To our delight, there has been a trend toward institutions of higher learning going test-blind, test-optional or test-flexible. More than 900 U.S. colleges and universities are making admissions decisions without using, or at least de-emphasizing, ACT and SAT scores. Based on the many hours we spend with a variety of college-bound individuals, we are well aware that test scores frequently do not represent a student's level of achievement or potential for college success.
Many colleges explain that they've switched because the tests are biased against economically disadvantaged students and people of color. Bates College went test-optional in 1984 and has found, through multiple research studies, that students admitted with and without test scores perform equally well in college. High school GPA appears to be a greater predictor of college success.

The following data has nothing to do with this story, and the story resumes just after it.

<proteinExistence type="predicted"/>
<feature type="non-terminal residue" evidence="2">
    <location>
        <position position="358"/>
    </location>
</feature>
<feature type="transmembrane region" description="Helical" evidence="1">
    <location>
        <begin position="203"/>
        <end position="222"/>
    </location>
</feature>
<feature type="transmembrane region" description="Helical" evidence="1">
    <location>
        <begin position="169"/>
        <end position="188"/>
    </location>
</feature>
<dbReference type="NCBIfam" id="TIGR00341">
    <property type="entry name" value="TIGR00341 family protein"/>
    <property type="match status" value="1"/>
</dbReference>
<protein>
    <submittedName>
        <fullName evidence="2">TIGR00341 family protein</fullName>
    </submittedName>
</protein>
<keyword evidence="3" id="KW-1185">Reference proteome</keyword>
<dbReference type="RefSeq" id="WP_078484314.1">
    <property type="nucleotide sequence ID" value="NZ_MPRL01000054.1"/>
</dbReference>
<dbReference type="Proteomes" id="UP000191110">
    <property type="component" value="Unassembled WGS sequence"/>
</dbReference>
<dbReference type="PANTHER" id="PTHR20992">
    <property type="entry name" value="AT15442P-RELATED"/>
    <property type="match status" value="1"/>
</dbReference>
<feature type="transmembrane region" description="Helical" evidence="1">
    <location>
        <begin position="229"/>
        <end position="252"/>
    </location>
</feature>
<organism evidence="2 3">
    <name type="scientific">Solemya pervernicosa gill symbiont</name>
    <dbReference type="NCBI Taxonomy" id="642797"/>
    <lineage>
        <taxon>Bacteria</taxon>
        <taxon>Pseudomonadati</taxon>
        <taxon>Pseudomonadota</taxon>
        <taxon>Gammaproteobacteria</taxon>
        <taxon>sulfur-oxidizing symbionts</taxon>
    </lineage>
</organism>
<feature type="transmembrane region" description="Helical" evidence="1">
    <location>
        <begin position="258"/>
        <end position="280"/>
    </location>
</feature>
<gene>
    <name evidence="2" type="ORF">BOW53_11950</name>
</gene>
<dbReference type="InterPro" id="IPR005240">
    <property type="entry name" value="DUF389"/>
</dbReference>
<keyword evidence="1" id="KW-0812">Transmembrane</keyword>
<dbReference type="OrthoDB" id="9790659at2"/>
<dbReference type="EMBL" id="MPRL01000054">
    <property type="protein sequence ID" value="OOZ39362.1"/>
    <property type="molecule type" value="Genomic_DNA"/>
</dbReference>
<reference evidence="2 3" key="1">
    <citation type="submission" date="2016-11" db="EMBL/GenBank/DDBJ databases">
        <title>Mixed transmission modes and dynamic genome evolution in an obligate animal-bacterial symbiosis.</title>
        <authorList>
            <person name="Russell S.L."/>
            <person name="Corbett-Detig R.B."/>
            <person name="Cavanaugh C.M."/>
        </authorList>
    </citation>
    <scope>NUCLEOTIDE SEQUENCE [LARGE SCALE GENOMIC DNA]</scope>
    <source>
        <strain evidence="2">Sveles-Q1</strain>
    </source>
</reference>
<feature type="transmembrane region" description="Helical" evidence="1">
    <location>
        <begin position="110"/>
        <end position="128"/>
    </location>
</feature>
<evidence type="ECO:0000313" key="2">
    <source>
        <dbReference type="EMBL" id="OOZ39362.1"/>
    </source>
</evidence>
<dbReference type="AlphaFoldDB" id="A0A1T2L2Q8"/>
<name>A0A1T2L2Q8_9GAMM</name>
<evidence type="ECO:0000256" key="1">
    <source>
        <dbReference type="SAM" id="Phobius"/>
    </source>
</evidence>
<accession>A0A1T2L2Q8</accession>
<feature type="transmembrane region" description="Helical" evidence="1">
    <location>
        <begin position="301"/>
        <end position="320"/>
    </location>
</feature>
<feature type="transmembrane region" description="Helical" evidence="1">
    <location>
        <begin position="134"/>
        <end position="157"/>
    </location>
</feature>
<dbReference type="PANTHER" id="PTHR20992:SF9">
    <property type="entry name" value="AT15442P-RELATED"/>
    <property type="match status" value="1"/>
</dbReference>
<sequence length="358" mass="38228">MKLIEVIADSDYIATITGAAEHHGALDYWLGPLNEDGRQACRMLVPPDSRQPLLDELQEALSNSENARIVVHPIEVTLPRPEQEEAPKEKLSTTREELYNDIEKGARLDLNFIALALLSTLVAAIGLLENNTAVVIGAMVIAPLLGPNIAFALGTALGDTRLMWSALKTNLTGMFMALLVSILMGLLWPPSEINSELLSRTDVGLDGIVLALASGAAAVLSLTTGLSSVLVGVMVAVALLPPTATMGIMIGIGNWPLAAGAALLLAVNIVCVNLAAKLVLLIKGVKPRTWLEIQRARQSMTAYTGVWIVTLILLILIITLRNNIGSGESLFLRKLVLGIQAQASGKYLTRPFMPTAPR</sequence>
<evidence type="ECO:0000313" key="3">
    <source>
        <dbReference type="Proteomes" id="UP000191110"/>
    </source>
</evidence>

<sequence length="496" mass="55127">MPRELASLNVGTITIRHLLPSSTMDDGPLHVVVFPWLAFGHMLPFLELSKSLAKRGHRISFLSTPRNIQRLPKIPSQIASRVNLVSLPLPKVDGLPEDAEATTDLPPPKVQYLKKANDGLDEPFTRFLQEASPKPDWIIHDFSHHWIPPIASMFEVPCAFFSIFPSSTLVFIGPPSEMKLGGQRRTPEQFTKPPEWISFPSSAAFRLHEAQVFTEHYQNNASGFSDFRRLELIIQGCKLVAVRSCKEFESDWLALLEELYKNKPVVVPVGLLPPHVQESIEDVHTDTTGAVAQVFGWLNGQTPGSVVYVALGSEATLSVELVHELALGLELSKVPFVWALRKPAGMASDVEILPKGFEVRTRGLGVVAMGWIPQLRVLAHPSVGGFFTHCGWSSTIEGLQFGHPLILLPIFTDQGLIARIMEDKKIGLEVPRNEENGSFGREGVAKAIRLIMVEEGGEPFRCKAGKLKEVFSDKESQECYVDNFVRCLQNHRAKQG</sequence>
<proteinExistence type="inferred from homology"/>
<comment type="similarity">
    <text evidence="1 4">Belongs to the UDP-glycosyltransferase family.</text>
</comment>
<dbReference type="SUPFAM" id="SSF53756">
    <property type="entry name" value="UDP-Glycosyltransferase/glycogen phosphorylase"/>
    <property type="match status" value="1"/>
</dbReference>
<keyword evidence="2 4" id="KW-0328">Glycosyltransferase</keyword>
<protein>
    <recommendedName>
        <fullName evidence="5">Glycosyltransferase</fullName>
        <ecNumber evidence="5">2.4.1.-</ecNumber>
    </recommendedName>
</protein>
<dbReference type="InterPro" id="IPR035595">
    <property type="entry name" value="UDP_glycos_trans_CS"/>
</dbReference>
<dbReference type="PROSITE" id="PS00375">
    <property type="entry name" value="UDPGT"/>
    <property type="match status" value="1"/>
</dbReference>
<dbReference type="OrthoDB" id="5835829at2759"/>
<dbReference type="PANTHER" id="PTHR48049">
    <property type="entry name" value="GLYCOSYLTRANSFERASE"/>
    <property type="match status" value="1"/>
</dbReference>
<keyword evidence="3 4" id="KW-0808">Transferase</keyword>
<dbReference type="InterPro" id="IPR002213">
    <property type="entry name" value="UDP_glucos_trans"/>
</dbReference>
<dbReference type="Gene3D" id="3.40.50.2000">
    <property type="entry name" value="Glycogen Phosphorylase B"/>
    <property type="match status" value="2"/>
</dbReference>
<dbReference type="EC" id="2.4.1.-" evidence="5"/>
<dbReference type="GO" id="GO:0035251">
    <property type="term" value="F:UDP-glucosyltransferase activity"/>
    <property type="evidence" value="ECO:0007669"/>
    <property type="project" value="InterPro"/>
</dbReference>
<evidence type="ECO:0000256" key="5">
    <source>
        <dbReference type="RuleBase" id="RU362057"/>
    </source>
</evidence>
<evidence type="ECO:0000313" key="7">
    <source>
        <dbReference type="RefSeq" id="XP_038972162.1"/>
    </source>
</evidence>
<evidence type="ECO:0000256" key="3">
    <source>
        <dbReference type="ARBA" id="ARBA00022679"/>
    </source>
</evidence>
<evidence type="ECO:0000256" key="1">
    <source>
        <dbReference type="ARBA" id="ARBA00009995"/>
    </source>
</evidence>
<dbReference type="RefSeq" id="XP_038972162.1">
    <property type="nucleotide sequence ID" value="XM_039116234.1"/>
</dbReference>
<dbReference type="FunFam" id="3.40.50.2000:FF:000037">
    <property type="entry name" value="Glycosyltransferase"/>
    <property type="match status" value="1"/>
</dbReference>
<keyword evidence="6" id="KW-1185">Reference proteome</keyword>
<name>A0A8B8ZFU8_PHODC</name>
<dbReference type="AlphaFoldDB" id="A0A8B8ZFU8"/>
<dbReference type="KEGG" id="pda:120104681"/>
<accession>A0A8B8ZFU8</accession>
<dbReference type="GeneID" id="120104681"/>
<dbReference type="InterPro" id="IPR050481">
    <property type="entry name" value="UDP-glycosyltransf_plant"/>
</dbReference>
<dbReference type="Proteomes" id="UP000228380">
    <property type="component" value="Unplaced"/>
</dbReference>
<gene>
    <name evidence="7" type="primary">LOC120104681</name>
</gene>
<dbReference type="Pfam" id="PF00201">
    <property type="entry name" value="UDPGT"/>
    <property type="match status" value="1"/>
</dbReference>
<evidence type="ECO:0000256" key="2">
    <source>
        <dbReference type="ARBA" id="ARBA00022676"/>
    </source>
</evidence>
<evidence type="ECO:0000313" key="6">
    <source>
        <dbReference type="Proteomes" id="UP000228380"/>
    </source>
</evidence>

So, if you're not a great test-taker, is it necessary to take the SAT or ACT? Yes! And seriously prepare for them. Keep your options open.
How do you decide whether or not to send your scores? Decide based on the average test scores of a test-optional school's admitted students. If your score meets or exceeds that score, submit.
Indeed. It's not any less work to apply without test scores. Many schools will ask for a graded research paper, additional essays, writing samples, or an interview.
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